The war of words continues between EliteXC’s Gary Shaw and Ultimate Fighting Championship president Dana White.
Since joining the mixed martial arts fray in 2006, Shaw has had words for White, but his most recent comments to Steve Cofield in an article published by Fox Sports were aimed squarely at the UFC’s dominance.
“It was easy for UFC before there was competition. There was no other choice in the past. Once you have choices, there’s a problem,” said Shaw. “You can’t stuff a pay-per view down the throat of the fan every month if there are other choices out there. I don’t know what their real pay-per-view numbers are, but I guarantee you they’re not doing the 700,000-800,000 pay-per-view numbers now. And you don’t hear them bragging about it.”
He went on to say that EliteXC’s emergence in the market was causing the UFC to have to pay more for its fighters, since there was now more bidding for their services.
The comments didn’t sit well with White, who told Yahoo! Sports, “We beat our pay-per-view numbers from last year. We just don’t brag about it because we don’t talk about our business in the public.”
He continued, “And if we were getting competition, it’s not coming from EliteXC and both of the people who are watching their shows. This guy is a low-level bottom feeder. He didn’t like MMA a few years ago, but when he finally couldn’t make money at boxing any more, he came over to this sport to try to leech money out of it.”
It’s hard to argue with the success that the UFC has had. And despite EliteXC and others’ attempts to secure the services of fighters like Wanderlei Silva, Mauricio “Shogun” Rua, and Dan Henderson, all three are currently under contract with the UFC.
The promotion’s most recent event, UFC 79 garnered a live gate revenue of more that $4.9 million, the second largest in mixed martial arts history.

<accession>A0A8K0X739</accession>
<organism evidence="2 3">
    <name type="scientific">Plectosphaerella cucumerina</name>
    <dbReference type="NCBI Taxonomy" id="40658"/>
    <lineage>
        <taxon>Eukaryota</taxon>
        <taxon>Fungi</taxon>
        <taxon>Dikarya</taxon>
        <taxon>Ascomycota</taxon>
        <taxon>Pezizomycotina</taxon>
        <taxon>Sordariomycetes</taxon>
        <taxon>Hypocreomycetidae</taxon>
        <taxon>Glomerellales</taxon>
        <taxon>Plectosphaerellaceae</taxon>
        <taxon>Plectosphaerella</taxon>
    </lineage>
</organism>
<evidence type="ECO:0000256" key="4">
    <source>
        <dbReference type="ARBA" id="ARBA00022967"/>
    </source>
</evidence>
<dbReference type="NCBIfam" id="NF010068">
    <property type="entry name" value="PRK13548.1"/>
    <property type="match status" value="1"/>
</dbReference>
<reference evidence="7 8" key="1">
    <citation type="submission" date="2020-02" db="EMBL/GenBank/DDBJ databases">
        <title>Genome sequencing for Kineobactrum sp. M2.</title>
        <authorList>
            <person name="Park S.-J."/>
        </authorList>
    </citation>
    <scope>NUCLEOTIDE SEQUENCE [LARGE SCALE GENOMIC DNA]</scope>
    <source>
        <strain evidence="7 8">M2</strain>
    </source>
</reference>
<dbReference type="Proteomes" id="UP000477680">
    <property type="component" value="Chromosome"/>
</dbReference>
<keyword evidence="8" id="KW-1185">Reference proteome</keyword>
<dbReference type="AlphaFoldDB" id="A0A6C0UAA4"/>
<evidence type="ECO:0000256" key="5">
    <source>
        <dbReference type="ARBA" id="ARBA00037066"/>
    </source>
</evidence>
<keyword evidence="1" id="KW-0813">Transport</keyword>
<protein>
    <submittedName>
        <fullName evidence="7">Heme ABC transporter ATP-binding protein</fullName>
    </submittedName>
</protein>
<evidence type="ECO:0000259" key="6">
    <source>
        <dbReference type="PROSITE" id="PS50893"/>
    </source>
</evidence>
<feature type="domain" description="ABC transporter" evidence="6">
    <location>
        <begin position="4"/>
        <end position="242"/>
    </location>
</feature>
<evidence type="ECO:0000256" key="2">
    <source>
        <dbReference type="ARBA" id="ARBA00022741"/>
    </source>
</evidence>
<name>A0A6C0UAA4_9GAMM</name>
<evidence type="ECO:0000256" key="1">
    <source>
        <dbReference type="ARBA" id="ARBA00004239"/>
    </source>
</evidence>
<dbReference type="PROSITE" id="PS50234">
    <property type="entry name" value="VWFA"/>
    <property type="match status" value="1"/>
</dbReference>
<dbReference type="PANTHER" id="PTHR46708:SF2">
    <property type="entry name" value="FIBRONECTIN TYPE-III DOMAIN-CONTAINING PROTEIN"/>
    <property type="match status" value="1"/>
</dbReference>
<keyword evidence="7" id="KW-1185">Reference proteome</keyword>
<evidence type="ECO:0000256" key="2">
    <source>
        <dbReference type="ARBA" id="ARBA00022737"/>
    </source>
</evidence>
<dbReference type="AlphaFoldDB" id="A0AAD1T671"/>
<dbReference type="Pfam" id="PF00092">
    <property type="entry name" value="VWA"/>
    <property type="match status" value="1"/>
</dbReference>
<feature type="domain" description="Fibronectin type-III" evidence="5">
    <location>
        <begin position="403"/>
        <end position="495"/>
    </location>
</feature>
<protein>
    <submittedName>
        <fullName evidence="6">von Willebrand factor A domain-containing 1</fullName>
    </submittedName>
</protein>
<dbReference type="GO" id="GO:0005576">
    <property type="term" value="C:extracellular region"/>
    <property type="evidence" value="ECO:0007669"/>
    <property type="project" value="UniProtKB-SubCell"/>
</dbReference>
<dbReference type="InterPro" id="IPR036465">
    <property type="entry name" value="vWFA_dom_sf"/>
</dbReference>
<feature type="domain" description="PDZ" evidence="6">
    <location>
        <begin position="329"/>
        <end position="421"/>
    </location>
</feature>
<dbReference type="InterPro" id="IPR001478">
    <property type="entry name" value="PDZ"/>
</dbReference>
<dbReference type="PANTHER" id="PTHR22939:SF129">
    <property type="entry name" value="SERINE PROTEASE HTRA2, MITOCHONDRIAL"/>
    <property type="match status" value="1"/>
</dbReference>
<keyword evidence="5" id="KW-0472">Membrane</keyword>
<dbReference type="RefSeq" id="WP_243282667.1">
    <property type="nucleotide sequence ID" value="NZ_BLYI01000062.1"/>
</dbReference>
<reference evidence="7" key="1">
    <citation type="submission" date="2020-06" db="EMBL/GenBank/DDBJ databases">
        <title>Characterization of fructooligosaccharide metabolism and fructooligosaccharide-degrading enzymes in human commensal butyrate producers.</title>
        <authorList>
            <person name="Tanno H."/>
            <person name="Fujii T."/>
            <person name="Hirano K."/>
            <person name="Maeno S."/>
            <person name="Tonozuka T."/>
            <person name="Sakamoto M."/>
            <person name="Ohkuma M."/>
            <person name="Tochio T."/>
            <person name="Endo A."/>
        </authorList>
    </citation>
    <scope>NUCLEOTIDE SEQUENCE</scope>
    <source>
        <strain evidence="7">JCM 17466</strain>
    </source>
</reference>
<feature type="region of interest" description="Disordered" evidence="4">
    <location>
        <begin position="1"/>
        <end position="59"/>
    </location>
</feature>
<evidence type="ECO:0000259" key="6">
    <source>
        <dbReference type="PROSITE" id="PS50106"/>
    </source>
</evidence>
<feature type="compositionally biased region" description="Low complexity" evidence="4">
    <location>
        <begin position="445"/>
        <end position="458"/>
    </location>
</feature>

Of course, along with the mainstream growth of the sport, there will be the EliteXCs, M-1 Globals, HDNet Fights, and others that will attempt to at least carve out a piece of the pie.
The UFC hasn’t been sitting idly by however, resting on its laurels.
“We had a kick ass 2007. It was an aggressive year for us; buying Pride, (World Extreme Cagefighting), cover of Sports Illustrated, moving into Europe, and next year’s going to be even bigger,” said White recently.
The UFC has already announced plans for 2008 that include more dates in the U.K., its debut in Canada, a move into Germany, a focus on opening up New York to sanctioning, and more.
EliteXC has been aggressively pursuing partnerships and acquiring other promotions in attempts to expand its own reach throughout the globe.
The new M-1 Global has already partnered with various other organizations in Japan to promote a New Year’s Eve event that harkens back to the days of the Pride Fighting Championships.
And HDNet Fights has been quietly starting its promotional offerings and working with other organizations to provide a television outlet, the HDNet hi-definition channel, for their offerings.
There is definitely more activity in the industry than at any point in history and various scenarios are developing at a rapid pace, but whether EliteXC or anyone else proves a competitor on par with the UFC will take time to play out.